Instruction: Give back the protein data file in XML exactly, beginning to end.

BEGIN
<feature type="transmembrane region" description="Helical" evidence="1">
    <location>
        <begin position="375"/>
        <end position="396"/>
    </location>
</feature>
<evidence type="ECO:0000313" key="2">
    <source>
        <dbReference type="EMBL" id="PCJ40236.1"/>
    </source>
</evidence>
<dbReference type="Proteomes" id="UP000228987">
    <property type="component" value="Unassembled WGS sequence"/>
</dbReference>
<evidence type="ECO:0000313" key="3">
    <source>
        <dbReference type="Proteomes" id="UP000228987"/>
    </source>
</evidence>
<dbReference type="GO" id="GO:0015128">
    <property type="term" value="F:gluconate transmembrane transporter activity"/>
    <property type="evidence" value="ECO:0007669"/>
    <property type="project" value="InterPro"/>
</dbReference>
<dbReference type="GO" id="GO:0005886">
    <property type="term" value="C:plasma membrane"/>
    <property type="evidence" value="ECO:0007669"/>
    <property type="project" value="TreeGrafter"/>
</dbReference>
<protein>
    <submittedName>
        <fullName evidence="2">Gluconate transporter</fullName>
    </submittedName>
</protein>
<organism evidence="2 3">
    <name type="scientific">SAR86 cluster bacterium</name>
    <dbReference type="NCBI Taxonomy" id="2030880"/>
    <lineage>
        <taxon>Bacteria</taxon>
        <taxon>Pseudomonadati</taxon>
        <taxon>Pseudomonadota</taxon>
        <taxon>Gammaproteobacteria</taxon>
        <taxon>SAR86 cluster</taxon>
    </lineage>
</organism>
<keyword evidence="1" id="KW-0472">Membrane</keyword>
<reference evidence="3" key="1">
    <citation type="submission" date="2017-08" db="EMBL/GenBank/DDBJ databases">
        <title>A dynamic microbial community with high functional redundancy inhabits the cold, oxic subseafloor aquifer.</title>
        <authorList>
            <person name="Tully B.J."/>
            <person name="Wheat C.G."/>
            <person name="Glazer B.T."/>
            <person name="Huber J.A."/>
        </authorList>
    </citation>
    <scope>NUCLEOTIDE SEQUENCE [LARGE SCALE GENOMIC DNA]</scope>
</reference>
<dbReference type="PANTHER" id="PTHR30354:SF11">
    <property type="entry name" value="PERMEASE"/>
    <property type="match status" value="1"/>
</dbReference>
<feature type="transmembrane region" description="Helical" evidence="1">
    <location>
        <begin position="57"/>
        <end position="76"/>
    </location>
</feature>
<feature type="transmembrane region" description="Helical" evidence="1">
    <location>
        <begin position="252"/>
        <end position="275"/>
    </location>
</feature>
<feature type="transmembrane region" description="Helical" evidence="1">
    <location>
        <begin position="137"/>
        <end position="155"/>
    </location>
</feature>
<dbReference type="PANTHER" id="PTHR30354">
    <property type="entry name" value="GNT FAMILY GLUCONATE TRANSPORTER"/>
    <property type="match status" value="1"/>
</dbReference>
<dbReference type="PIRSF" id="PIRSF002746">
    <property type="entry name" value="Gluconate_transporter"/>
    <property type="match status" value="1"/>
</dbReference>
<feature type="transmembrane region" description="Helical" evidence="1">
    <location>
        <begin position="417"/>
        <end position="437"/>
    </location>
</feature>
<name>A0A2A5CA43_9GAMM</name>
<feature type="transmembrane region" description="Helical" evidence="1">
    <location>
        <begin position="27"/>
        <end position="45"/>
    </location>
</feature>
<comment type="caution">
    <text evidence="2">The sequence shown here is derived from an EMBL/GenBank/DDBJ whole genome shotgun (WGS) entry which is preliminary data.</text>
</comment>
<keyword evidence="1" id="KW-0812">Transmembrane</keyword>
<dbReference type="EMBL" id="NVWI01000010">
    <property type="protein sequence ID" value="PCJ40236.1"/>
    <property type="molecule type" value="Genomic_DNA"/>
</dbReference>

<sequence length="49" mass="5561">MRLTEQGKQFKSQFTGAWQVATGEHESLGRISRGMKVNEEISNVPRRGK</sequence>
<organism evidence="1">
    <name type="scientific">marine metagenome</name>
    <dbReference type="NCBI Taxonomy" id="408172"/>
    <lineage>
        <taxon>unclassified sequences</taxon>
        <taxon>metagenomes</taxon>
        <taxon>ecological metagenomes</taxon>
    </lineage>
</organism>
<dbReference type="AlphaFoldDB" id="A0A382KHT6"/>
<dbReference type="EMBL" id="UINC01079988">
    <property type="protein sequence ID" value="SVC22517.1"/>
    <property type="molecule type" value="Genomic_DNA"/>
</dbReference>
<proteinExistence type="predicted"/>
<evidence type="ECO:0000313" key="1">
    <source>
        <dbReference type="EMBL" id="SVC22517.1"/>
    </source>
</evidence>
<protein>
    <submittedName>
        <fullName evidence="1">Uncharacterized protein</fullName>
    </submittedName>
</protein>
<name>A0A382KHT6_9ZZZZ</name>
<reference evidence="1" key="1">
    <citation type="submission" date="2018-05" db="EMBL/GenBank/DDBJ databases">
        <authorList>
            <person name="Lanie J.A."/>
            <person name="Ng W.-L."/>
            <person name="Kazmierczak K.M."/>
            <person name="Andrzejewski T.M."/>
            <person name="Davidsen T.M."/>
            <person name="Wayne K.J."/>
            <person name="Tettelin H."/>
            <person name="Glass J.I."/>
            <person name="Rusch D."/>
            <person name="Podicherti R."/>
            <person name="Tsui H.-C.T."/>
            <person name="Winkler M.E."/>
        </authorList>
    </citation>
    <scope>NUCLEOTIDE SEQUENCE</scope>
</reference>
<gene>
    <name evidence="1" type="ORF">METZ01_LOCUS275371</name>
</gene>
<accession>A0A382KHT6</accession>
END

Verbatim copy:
<feature type="transmembrane region" description="Helical" evidence="1">
    <location>
        <begin position="375"/>
        <end position="396"/>
    </location>
</feature>
<evidence type="ECO:0000313" key="2">
    <source>
        <dbReference type="EMBL" id="PCJ40236.1"/>
    </source>
</evidence>
<dbReference type="Proteomes" id="UP000228987">
    <property type="component" value="Unassembled WGS sequence"/>
</dbReference>
<evidence type="ECO:0000313" key="3">
    <source>
        <dbReference type="Proteomes" id="UP000228987"/>
    </source>
</evidence>
<dbReference type="GO" id="GO:0015128">
    <property type="term" value="F:gluconate transmembrane transporter activity"/>
    <property type="evidence" value="ECO:0007669"/>
    <property type="project" value="InterPro"/>
</dbReference>
<dbReference type="GO" id="GO:0005886">
    <property type="term" value="C:plasma membrane"/>
    <property type="evidence" value="ECO:0007669"/>
    <property type="project" value="TreeGrafter"/>
</dbReference>
<protein>
    <submittedName>
        <fullName evidence="2">Gluconate transporter</fullName>
    </submittedName>
</protein>
<organism evidence="2 3">
    <name type="scientific">SAR86 cluster bacterium</name>
    <dbReference type="NCBI Taxonomy" id="2030880"/>
    <lineage>
        <taxon>Bacteria</taxon>
        <taxon>Pseudomonadati</taxon>
        <taxon>Pseudomonadota</taxon>
        <taxon>Gammaproteobacteria</taxon>
        <taxon>SAR86 cluster</taxon>
    </lineage>
</organism>
<keyword evidence="1" id="KW-0472">Membrane</keyword>
<reference evidence="3" key="1">
    <citation type="submission" date="2017-08" db="EMBL/GenBank/DDBJ databases">
        <title>A dynamic microbial community with high functional redundancy inhabits the cold, oxic subseafloor aquifer.</title>
        <authorList>
            <person name="Tully B.J."/>
            <person name="Wheat C.G."/>
            <person name="Glazer B.T."/>
            <person name="Huber J.A."/>
        </authorList>
    </citation>
    <scope>NUCLEOTIDE SEQUENCE [LARGE SCALE GENOMIC DNA]</scope>
</reference>
<dbReference type="PANTHER" id="PTHR30354:SF11">
    <property type="entry name" value="PERMEASE"/>
    <property type="match status" value="1"/>
</dbReference>
<feature type="transmembrane region" description="Helical" evidence="1">
    <location>
        <begin position="57"/>
        <end position="76"/>
    </location>
</feature>
<feature type="transmembrane region" description="Helical" evidence="1">
    <location>
        <begin position="252"/>
        <end position="275"/>
    </location>
</feature>
<feature type="transmembrane region" description="Helical" evidence="1">
    <location>
        <begin position="137"/>
        <end position="155"/>
    </location>
</feature>
<dbReference type="PANTHER" id="PTHR30354">
    <property type="entry name" value="GNT FAMILY GLUCONATE TRANSPORTER"/>
    <property type="match status" value="1"/>
</dbReference>
<dbReference type="PIRSF" id="PIRSF002746">
    <property type="entry name" value="Gluconate_transporter"/>
    <property type="match status" value="1"/>
</dbReference>
<feature type="transmembrane region" description="Helical" evidence="1">
    <location>
        <begin position="417"/>
        <end position="437"/>
    </location>
</feature>
<name>A0A2A5CA43_9GAMM</name>
<feature type="transmembrane region" description="Helical" evidence="1">
    <location>
        <begin position="27"/>
        <end position="45"/>
    </location>
</feature>
<comment type="caution">
    <text evidence="2">The sequence shown here is derived from an EMBL/GenBank/DDBJ whole genome shotgun (WGS) entry which is preliminary data.</text>
</comment>
<keyword evidence="1" id="KW-0812">Transmembrane</keyword>
<dbReference type="EMBL" id="NVWI01000010">
    <property type="protein sequence ID" value="PCJ40236.1"/>
    <property type="molecule type" value="Genomic_DNA"/>
</dbReference>

<sequence length="49" mass="5561">MRLTEQGKQFKSQFTGAWQVATGEHESLGRISRGMKVNEEISNVPRRGK</sequence>
<organism evidence="1">
    <name type="scientific">marine metagenome</name>
    <dbReference type="NCBI Taxonomy" id="408172"/>
    <lineage>
        <taxon>unclassified sequences</taxon>
        <taxon>metagenomes</taxon>
        <taxon>ecological metagenomes</taxon>
    </lineage>
</organism>
<dbReference type="AlphaFoldDB" id="A0A382KHT6"/>
<dbReference type="EMBL" id="UINC01079988">
    <property type="protein sequence ID" value="SVC22517.1"/>
    <property type="molecule type" value="Genomic_DNA"/>
</dbReference>
<proteinExistence type="predicted"/>
<evidence type="ECO:0000313" key="1">
    <source>
        <dbReference type="EMBL" id="SVC22517.1"/>
    </source>
</evidence>
<protein>
    <submittedName>
        <fullName evidence="1">Uncharacterized protein</fullName>
    </submittedName>
</protein>
<name>A0A382KHT6_9ZZZZ</name>
<reference evidence="1" key="1">
    <citation type="submission" date="2018-05" db="EMBL/GenBank/DDBJ databases">
        <authorList>
            <person name="Lanie J.A."/>
            <person name="Ng W.-L."/>
            <person name="Kazmierczak K.M."/>
            <person name="Andrzejewski T.M."/>
            <person name="Davidsen T.M."/>
            <person name="Wayne K.J."/>
            <person name="Tettelin H."/>
            <person name="Glass J.I."/>
            <person name="Rusch D."/>
            <person name="Podicherti R."/>
            <person name="Tsui H.-C.T."/>
            <person name="Winkler M.E."/>
        </authorList>
    </citation>
    <scope>NUCLEOTIDE SEQUENCE</scope>
</reference>
<gene>
    <name evidence="1" type="ORF">METZ01_LOCUS275371</name>
</gene>
<accession>A0A382KHT6</accession>